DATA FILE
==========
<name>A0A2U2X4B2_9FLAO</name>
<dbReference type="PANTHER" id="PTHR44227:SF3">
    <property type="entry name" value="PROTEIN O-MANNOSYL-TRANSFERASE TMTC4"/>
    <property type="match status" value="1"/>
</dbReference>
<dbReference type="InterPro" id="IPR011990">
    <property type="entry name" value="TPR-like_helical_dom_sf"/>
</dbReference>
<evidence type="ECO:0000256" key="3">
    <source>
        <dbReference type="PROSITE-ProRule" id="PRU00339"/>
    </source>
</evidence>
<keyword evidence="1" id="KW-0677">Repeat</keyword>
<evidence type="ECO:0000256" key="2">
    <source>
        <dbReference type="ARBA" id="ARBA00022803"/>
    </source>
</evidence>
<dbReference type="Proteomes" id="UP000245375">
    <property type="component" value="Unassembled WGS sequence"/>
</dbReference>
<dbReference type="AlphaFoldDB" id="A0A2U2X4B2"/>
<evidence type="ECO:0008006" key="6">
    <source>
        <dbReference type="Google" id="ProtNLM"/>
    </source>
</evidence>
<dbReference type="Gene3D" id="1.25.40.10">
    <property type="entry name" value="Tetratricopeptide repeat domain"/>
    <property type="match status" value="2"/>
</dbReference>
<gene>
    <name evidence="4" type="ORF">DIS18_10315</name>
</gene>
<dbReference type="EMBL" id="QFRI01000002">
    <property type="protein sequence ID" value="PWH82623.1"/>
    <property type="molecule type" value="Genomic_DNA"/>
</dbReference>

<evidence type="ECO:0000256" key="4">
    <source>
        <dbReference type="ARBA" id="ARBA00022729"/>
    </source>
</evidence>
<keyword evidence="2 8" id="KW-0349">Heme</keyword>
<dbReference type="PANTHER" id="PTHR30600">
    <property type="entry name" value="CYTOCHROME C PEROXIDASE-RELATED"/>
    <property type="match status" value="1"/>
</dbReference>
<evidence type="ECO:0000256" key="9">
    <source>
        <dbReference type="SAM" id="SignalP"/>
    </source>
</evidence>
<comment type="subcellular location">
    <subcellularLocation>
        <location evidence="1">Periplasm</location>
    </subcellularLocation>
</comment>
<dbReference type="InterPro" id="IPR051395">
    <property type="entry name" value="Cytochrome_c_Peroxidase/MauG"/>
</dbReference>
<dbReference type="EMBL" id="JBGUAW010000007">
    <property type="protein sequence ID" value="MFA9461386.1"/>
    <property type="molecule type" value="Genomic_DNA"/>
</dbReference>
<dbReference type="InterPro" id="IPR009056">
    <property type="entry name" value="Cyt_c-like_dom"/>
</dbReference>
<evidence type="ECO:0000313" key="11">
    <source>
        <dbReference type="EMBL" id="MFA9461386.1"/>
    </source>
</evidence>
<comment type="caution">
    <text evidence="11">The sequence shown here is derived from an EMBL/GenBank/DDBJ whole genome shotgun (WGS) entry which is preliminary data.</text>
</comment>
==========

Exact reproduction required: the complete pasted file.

<name>A0A2U2X4B2_9FLAO</name>
<dbReference type="PANTHER" id="PTHR44227:SF3">
    <property type="entry name" value="PROTEIN O-MANNOSYL-TRANSFERASE TMTC4"/>
    <property type="match status" value="1"/>
</dbReference>
<dbReference type="InterPro" id="IPR011990">
    <property type="entry name" value="TPR-like_helical_dom_sf"/>
</dbReference>
<evidence type="ECO:0000256" key="3">
    <source>
        <dbReference type="PROSITE-ProRule" id="PRU00339"/>
    </source>
</evidence>
<keyword evidence="1" id="KW-0677">Repeat</keyword>
<evidence type="ECO:0000256" key="2">
    <source>
        <dbReference type="ARBA" id="ARBA00022803"/>
    </source>
</evidence>
<dbReference type="Proteomes" id="UP000245375">
    <property type="component" value="Unassembled WGS sequence"/>
</dbReference>
<dbReference type="AlphaFoldDB" id="A0A2U2X4B2"/>
<evidence type="ECO:0008006" key="6">
    <source>
        <dbReference type="Google" id="ProtNLM"/>
    </source>
</evidence>
<dbReference type="Gene3D" id="1.25.40.10">
    <property type="entry name" value="Tetratricopeptide repeat domain"/>
    <property type="match status" value="2"/>
</dbReference>
<gene>
    <name evidence="4" type="ORF">DIS18_10315</name>
</gene>
<dbReference type="EMBL" id="QFRI01000002">
    <property type="protein sequence ID" value="PWH82623.1"/>
    <property type="molecule type" value="Genomic_DNA"/>
</dbReference>

<evidence type="ECO:0000256" key="4">
    <source>
        <dbReference type="ARBA" id="ARBA00022729"/>
    </source>
</evidence>
<keyword evidence="2 8" id="KW-0349">Heme</keyword>
<dbReference type="PANTHER" id="PTHR30600">
    <property type="entry name" value="CYTOCHROME C PEROXIDASE-RELATED"/>
    <property type="match status" value="1"/>
</dbReference>
<evidence type="ECO:0000256" key="9">
    <source>
        <dbReference type="SAM" id="SignalP"/>
    </source>
</evidence>
<comment type="subcellular location">
    <subcellularLocation>
        <location evidence="1">Periplasm</location>
    </subcellularLocation>
</comment>
<dbReference type="InterPro" id="IPR051395">
    <property type="entry name" value="Cytochrome_c_Peroxidase/MauG"/>
</dbReference>
<dbReference type="EMBL" id="JBGUAW010000007">
    <property type="protein sequence ID" value="MFA9461386.1"/>
    <property type="molecule type" value="Genomic_DNA"/>
</dbReference>
<dbReference type="InterPro" id="IPR009056">
    <property type="entry name" value="Cyt_c-like_dom"/>
</dbReference>
<evidence type="ECO:0000313" key="11">
    <source>
        <dbReference type="EMBL" id="MFA9461386.1"/>
    </source>
</evidence>
<comment type="caution">
    <text evidence="11">The sequence shown here is derived from an EMBL/GenBank/DDBJ whole genome shotgun (WGS) entry which is preliminary data.</text>
</comment>